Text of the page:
Speaker 3:

You do that. My father and Diane , my father went to a segregated school in Essex County until he was in grade five. He is 63 years.

Speaker 2:

Exactly. So everybody was aware of that. People are still alive. This is not a loss.

Speaker 3:

So then when I say we got a lot of time to make up for,

Speaker 2:

We do, we do. That's not that long ago. That is not that long ago. I am 50 years old. And I remember back to when it was okay to call people names and there was nothing you could do about it. Yeah . It was okay for people to bully me. And there was nothing I could do about it. And my parents would teach me sticks and stones may break my bones, but names will never hurt me that a lie. And we know it, that other stuff, chips away at your soul. And I'm really, really discouraged and sad that people are telling us that we need to be compliant . If we had felt empowered enough to speak up earlier, maybe things would have been different. I would hope so . Right. Right. I'm really interested to see when we write history 50 years from now about this time before your blip. Yep . What will, what will it say? Yeah.

Speaker 3:

Well, it'd be bias stuff.

Speaker 2:

I am wondering that 71% of Americans who voted to continue the living nightmare, that has been the Trump regime for the past four years. When they write about you and history, how will you be perceived when they write about you supporting fascism? When they write about this cult of personality

Speaker 3:

Guys, like it's not just like something it's not , it's obviously it is a thing we just witnessed it. What? Three weeks ago?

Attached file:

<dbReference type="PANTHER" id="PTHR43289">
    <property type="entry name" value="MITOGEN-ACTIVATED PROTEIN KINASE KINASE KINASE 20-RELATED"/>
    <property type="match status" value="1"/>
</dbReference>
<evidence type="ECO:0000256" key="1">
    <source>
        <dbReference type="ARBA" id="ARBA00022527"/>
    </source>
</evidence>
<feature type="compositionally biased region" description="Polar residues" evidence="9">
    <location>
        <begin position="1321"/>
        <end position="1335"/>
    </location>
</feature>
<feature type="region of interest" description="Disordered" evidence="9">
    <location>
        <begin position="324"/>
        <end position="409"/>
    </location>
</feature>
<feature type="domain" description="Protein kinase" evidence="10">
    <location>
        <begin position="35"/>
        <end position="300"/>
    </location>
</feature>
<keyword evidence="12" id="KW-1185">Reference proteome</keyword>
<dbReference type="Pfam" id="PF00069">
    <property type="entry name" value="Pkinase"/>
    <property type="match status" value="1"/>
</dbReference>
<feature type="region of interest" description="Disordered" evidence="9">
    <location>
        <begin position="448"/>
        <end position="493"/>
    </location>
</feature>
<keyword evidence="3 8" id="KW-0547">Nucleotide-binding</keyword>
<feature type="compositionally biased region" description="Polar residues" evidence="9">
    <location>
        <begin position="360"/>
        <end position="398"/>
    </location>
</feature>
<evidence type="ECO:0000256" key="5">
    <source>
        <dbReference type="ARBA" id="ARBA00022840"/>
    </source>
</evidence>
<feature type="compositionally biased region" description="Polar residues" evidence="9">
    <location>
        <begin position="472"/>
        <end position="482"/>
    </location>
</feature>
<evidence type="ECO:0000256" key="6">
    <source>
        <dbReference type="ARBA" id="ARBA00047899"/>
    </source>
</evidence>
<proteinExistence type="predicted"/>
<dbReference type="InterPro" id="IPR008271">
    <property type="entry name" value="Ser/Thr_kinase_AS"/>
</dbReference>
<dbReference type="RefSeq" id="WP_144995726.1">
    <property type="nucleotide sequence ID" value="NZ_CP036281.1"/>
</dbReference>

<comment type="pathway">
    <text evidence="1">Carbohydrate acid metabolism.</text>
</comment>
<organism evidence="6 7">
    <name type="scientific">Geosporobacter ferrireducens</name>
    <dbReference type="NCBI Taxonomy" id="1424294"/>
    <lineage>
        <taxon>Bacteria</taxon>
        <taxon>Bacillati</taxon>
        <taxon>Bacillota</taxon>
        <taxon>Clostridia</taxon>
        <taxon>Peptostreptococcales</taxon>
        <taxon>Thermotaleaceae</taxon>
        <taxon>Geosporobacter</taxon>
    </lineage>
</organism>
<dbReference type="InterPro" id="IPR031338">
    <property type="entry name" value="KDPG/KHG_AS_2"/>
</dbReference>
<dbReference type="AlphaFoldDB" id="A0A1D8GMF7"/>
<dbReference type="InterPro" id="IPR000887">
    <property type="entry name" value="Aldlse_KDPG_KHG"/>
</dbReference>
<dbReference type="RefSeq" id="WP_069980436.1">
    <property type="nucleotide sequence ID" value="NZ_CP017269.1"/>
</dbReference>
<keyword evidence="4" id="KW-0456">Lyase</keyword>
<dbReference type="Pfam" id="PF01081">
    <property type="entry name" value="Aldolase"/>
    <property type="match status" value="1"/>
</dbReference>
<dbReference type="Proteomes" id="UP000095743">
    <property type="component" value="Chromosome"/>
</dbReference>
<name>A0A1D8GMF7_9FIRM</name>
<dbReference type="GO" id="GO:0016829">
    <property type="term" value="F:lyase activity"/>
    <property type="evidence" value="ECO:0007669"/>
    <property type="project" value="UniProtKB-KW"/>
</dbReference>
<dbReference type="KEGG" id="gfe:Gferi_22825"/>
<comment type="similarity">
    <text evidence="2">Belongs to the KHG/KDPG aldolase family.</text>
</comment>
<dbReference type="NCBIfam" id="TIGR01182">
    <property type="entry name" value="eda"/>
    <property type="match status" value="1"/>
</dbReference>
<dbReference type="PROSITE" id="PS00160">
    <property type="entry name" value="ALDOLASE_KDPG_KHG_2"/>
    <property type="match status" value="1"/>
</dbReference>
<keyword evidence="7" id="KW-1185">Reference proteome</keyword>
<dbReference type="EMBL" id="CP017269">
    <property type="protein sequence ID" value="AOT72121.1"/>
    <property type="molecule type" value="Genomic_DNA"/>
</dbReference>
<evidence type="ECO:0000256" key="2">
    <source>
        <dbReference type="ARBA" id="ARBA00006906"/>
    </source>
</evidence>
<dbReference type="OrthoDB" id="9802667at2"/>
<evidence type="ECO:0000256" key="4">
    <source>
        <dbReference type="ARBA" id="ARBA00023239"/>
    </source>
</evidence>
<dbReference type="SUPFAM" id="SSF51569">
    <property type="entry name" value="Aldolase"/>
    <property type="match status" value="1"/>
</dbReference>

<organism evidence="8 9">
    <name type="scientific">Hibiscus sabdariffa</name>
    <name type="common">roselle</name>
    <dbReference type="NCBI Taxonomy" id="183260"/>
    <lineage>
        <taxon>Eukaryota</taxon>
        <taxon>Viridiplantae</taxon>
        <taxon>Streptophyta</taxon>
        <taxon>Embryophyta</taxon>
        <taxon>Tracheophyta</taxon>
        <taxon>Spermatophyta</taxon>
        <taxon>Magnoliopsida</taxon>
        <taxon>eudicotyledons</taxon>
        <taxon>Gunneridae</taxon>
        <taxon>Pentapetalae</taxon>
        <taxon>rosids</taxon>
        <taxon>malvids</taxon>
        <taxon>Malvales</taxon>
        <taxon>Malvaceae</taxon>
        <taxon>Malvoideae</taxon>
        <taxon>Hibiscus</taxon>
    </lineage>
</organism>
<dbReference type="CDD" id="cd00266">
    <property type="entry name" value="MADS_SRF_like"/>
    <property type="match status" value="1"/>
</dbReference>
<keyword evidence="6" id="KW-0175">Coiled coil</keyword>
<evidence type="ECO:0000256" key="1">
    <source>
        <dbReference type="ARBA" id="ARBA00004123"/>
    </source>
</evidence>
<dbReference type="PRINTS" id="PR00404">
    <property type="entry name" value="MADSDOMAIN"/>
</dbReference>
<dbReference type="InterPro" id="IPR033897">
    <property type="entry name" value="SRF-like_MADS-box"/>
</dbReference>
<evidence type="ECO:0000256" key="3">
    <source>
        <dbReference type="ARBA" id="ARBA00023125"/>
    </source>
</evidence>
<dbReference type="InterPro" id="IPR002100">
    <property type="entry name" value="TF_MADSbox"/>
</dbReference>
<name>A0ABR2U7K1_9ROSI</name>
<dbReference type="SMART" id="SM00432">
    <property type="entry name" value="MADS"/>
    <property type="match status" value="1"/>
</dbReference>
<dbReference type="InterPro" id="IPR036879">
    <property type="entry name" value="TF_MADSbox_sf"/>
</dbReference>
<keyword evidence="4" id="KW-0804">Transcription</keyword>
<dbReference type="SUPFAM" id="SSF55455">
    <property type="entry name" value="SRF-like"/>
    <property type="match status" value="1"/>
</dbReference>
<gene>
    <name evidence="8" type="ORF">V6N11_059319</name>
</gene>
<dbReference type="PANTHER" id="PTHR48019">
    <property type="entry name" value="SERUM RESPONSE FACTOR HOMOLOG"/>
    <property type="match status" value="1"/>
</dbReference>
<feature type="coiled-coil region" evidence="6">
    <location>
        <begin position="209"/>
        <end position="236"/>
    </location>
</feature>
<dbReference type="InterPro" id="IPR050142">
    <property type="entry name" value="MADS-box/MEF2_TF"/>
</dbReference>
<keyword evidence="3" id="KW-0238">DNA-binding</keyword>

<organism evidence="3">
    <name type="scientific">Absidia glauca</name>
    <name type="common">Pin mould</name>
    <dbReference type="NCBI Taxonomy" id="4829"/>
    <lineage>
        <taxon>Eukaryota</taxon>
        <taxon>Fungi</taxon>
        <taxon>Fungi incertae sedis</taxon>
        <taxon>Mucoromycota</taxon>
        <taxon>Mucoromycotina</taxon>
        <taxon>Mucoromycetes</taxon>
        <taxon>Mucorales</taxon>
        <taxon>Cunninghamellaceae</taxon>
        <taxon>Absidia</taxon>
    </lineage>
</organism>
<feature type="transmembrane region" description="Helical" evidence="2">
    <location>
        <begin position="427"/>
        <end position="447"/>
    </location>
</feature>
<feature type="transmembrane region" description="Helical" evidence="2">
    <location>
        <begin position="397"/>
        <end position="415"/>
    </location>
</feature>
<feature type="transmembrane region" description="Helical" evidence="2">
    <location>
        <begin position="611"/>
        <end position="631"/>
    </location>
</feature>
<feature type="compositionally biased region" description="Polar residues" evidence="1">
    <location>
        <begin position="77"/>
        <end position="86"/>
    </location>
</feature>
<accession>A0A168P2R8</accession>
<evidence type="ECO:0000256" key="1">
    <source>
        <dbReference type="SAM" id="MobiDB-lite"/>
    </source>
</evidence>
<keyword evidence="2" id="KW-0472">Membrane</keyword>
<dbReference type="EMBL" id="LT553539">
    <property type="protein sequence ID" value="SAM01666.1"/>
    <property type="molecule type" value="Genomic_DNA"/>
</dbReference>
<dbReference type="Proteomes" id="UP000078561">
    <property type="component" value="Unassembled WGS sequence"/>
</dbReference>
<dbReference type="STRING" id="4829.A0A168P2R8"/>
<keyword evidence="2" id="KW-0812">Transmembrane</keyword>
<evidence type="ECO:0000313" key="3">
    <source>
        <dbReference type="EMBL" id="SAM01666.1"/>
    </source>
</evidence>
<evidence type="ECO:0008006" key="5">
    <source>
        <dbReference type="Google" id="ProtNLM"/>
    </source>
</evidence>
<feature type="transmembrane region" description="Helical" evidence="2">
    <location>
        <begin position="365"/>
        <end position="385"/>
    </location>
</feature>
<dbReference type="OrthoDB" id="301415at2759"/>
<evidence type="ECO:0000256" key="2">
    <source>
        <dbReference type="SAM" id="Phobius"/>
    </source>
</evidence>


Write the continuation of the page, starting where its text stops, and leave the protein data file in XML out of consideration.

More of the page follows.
Speaker 2:

10 years ago, just going on

Speaker 3:

Thing . Yeah. Because if it wasn't, we wouldn't be talking about it. We wouldn't be talking about it. And , uh , it would have been done by like midnight that night,

Speaker 2:

That night or because of COVID they had to do the male allies, at least what they voted on a Tuesday by Friday, it would have been wrapped . Let's be honest by Friday . We now mailing boats. I forgot about those . Yeah. Well , yeah, but at least by the end of the week, right. And at least by the end of the week, but this is what I'm saying without the mail and boats , it should have been done . And over the, you know, we're all exhausted and we're all emotional and we're all having a bad day, but that doesn't excuse our bad behavior. It really doesn't. And that doesn't give us the right to ask other people to be quiet because our feelings are hurt. It doesn't give us the right. That is the ultimate and white privilege to us to ask a person of color, not to speak to their experience . Yeah. That is the option . Just keep smiling. Yeah. That is somehow, you know, it's a himself to do that, that spiritual bypassing. And I'll let you know you're not practicing yoga. No. And I think maybe you should find another modality if that's how you feel, you know what good does some good self development books. There you go over to , if you want to, one of my personal development and tension setting classes, we can start working on that. Exactly. Because this is not fair and it isn't right. And I want the yoga is dead podcast. Yes. Women, [inaudible] it ? Uh , we're here for you , sister . You love you guys. We do the two , two black girls talking about everything. We're talking about you today and we are all about it and we're a hundred percent here for it. So on that happy note, we are going to leave. You stay tuned. So D yes, Diane. Have we talked about everything? I think we've talked about everything. Thanks for joining us. Thank you guys. And always let us know if there's anybody you want us to interview, or if you want to be on the podcast, we'd love to talk to you. Please check us out on our social media handles. I am Diane . Bondy yoga official on Instagram and Tik TOK and Facebook. And I am Yogi underscore D underscore on Instagram, or you can follow me at divine intentions. D E V I N E intentions also on Instagram. Thanks everybody. We'll talk to you soon. Peace.